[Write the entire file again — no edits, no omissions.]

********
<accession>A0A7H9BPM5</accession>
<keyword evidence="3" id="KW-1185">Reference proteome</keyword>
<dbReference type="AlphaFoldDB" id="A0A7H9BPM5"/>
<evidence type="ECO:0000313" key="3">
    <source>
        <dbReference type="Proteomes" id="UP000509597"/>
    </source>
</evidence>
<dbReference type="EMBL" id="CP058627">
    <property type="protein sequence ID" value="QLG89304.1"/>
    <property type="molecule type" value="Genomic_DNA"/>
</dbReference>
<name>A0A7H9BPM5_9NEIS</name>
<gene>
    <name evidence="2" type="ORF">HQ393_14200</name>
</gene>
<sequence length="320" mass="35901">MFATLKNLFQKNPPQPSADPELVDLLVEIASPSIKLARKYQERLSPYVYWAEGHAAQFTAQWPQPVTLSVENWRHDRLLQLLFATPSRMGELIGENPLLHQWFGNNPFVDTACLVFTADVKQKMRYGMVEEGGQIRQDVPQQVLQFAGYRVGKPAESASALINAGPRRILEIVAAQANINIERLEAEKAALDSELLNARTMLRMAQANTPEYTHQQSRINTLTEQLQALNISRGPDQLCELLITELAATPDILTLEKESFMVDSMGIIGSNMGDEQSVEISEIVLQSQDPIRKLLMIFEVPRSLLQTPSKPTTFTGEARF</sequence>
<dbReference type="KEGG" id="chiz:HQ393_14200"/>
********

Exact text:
<accession>A0A7H9BPM5</accession>
<keyword evidence="3" id="KW-1185">Reference proteome</keyword>
<dbReference type="AlphaFoldDB" id="A0A7H9BPM5"/>
<evidence type="ECO:0000313" key="3">
    <source>
        <dbReference type="Proteomes" id="UP000509597"/>
    </source>
</evidence>
<dbReference type="EMBL" id="CP058627">
    <property type="protein sequence ID" value="QLG89304.1"/>
    <property type="molecule type" value="Genomic_DNA"/>
</dbReference>
<name>A0A7H9BPM5_9NEIS</name>
<gene>
    <name evidence="2" type="ORF">HQ393_14200</name>
</gene>
<sequence length="320" mass="35901">MFATLKNLFQKNPPQPSADPELVDLLVEIASPSIKLARKYQERLSPYVYWAEGHAAQFTAQWPQPVTLSVENWRHDRLLQLLFATPSRMGELIGENPLLHQWFGNNPFVDTACLVFTADVKQKMRYGMVEEGGQIRQDVPQQVLQFAGYRVGKPAESASALINAGPRRILEIVAAQANINIERLEAEKAALDSELLNARTMLRMAQANTPEYTHQQSRINTLTEQLQALNISRGPDQLCELLITELAATPDILTLEKESFMVDSMGIIGSNMGDEQSVEISEIVLQSQDPIRKLLMIFEVPRSLLQTPSKPTTFTGEARF</sequence>
<dbReference type="KEGG" id="chiz:HQ393_14200"/>